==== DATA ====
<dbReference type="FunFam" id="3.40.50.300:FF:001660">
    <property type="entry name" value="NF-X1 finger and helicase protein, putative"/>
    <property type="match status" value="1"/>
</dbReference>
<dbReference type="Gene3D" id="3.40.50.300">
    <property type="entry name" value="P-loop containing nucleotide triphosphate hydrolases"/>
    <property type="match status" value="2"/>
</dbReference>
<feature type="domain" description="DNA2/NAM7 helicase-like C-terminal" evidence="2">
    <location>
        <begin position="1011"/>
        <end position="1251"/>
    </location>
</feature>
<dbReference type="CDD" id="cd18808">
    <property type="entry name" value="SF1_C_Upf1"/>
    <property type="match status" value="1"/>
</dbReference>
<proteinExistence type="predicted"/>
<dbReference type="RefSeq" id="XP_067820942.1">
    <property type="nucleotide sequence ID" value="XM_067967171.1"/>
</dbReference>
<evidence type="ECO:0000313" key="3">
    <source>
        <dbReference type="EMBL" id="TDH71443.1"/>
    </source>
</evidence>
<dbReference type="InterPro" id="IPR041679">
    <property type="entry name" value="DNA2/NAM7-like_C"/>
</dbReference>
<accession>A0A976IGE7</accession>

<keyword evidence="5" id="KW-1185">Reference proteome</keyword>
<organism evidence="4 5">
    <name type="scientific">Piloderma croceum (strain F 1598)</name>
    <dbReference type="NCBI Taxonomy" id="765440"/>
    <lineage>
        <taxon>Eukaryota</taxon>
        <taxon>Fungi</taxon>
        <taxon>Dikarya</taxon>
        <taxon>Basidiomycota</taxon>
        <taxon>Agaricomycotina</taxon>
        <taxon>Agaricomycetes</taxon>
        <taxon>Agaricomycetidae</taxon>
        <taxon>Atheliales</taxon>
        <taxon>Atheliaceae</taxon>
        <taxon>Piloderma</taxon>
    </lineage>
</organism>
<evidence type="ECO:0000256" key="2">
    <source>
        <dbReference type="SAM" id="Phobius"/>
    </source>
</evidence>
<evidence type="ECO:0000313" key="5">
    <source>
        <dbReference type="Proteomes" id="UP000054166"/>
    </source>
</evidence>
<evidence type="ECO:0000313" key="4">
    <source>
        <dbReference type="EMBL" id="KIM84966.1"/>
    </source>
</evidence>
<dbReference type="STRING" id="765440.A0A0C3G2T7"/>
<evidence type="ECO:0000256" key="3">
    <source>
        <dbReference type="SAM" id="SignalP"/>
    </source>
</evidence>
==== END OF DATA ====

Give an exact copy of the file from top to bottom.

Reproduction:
<dbReference type="FunFam" id="3.40.50.300:FF:001660">
    <property type="entry name" value="NF-X1 finger and helicase protein, putative"/>
    <property type="match status" value="1"/>
</dbReference>
<dbReference type="Gene3D" id="3.40.50.300">
    <property type="entry name" value="P-loop containing nucleotide triphosphate hydrolases"/>
    <property type="match status" value="2"/>
</dbReference>
<feature type="domain" description="DNA2/NAM7 helicase-like C-terminal" evidence="2">
    <location>
        <begin position="1011"/>
        <end position="1251"/>
    </location>
</feature>
<dbReference type="CDD" id="cd18808">
    <property type="entry name" value="SF1_C_Upf1"/>
    <property type="match status" value="1"/>
</dbReference>
<proteinExistence type="predicted"/>
<dbReference type="RefSeq" id="XP_067820942.1">
    <property type="nucleotide sequence ID" value="XM_067967171.1"/>
</dbReference>
<evidence type="ECO:0000313" key="3">
    <source>
        <dbReference type="EMBL" id="TDH71443.1"/>
    </source>
</evidence>
<dbReference type="InterPro" id="IPR041679">
    <property type="entry name" value="DNA2/NAM7-like_C"/>
</dbReference>
<accession>A0A976IGE7</accession>

<keyword evidence="5" id="KW-1185">Reference proteome</keyword>
<organism evidence="4 5">
    <name type="scientific">Piloderma croceum (strain F 1598)</name>
    <dbReference type="NCBI Taxonomy" id="765440"/>
    <lineage>
        <taxon>Eukaryota</taxon>
        <taxon>Fungi</taxon>
        <taxon>Dikarya</taxon>
        <taxon>Basidiomycota</taxon>
        <taxon>Agaricomycotina</taxon>
        <taxon>Agaricomycetes</taxon>
        <taxon>Agaricomycetidae</taxon>
        <taxon>Atheliales</taxon>
        <taxon>Atheliaceae</taxon>
        <taxon>Piloderma</taxon>
    </lineage>
</organism>
<evidence type="ECO:0000256" key="2">
    <source>
        <dbReference type="SAM" id="Phobius"/>
    </source>
</evidence>
<evidence type="ECO:0000313" key="5">
    <source>
        <dbReference type="Proteomes" id="UP000054166"/>
    </source>
</evidence>
<evidence type="ECO:0000313" key="4">
    <source>
        <dbReference type="EMBL" id="KIM84966.1"/>
    </source>
</evidence>
<dbReference type="STRING" id="765440.A0A0C3G2T7"/>
<evidence type="ECO:0000256" key="3">
    <source>
        <dbReference type="SAM" id="SignalP"/>
    </source>
</evidence>